ST. LOUIS (KMOX) – Members of the endangered American Burying Beetle, carefully born and bred at the St. Louis Zoo, will be taken to southwest Missouri this June for reintroduction into the wild.
“The American Burying Beetle is named for its practice of burying its food,” explained Bob Merz, manager of intertebrates for the St. Louis Zoo, during a conference call with reporters Tuesday. “These are the largest of the carrion beetles, up to about one-and-a-half inches long. Largely nocturnal, these beetles are shiny black with bright orange-red bands on their wing covers.”
About 600 of the newly-bred beetles will be transported down to southwest Missouri in June, but Merz says they won’t simply be tossed out into a field, expected to fend for themselves.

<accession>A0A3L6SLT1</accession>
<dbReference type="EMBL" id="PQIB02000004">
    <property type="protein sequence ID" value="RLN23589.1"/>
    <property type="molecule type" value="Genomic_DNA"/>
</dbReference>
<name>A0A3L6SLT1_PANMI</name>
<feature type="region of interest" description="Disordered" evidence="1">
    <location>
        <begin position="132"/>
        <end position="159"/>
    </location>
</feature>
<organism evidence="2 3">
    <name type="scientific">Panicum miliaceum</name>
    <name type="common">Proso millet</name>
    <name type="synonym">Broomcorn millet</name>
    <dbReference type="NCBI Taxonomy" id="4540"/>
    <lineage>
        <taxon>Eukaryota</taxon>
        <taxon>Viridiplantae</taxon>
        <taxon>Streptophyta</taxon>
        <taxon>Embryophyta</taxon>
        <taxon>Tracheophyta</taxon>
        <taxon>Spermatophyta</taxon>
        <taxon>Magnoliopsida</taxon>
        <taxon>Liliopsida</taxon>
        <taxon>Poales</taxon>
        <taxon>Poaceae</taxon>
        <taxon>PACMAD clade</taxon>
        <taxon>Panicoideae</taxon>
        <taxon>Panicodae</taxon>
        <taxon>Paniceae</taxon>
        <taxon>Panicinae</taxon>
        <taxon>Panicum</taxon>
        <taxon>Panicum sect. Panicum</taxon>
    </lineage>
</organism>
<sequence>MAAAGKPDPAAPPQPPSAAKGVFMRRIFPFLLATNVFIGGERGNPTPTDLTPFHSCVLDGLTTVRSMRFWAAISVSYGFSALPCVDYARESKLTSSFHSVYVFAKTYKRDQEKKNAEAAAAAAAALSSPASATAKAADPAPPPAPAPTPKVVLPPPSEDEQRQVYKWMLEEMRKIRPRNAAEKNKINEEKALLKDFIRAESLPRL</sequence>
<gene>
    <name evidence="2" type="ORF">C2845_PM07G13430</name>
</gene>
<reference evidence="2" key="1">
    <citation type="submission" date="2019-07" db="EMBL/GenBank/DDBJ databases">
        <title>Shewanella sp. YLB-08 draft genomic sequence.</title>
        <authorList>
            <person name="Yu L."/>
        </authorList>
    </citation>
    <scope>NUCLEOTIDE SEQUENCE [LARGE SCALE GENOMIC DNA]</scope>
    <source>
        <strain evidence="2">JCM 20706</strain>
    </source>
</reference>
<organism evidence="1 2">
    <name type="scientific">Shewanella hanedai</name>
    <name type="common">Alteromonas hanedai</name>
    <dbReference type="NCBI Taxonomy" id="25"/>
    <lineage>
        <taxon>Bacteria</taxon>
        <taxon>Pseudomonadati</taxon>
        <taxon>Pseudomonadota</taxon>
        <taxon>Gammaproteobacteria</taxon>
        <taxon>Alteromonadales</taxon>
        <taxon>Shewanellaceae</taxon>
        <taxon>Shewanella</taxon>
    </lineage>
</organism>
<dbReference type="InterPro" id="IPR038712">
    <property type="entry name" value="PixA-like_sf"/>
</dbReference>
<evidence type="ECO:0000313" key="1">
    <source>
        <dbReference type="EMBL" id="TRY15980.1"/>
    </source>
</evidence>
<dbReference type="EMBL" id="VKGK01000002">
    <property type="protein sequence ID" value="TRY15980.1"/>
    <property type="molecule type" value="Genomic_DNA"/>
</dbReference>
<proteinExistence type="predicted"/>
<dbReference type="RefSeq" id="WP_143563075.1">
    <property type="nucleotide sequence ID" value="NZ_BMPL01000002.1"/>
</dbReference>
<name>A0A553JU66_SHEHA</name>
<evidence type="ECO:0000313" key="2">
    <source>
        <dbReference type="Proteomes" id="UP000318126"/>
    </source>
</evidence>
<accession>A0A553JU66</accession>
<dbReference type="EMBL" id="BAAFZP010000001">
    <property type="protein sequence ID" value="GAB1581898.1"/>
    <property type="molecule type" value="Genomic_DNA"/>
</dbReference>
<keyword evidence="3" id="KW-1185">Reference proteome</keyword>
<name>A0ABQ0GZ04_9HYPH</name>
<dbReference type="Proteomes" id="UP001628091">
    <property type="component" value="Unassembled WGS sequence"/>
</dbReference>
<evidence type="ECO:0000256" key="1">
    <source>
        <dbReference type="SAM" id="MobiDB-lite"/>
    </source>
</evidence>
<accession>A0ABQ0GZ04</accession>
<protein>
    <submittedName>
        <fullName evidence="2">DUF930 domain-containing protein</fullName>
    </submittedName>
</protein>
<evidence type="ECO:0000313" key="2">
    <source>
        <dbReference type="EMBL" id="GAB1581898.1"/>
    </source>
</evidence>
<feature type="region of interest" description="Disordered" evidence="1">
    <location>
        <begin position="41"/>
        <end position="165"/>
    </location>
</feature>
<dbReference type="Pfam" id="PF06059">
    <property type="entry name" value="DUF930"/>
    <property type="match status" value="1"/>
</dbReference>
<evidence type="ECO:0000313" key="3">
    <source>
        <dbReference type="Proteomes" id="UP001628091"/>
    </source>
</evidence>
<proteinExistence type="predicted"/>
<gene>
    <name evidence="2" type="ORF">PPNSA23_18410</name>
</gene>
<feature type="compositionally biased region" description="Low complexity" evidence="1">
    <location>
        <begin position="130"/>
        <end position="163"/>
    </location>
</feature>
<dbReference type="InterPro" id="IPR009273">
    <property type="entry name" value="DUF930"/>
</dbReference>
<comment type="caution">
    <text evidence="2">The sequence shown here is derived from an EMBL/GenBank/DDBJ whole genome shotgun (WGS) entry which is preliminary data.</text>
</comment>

“The beetle release process will involve us digging holes, basically soil plugs, at specially selected sites,” Merz said. “Then we will place the carcass of a quail and a pair of tagged beetles into each cavity and replace the soil plug on top of that.”
Observers will peek into the holes from time-to-time to see how the beetles are faring, and most importantly if they’re breeding.
American Burying Beetles have one aspect that is rare in the world of insects — they are very good, attentive parents.
“Very unusual in insects,” said Merz, “Both parents feed their offspring by eating some of the dead flesh of carrion and then regurgitating it into the larvae’s mouth. After about 45-to-60 days, a new generation of beetles emerges.”
At least that how it’s supposed to go.
Officials admit they have no guarantees that the American Burying Beetles will take hold and thrive in their new home.
“We’re not sure what made this species decline originally, so it’s going to be tough trying to figure out what we need to do to help these beetles,” admitted biologist Scott Hamilton with the U.S. Fish and Wildlife Service. “The most important thing is we need to try.”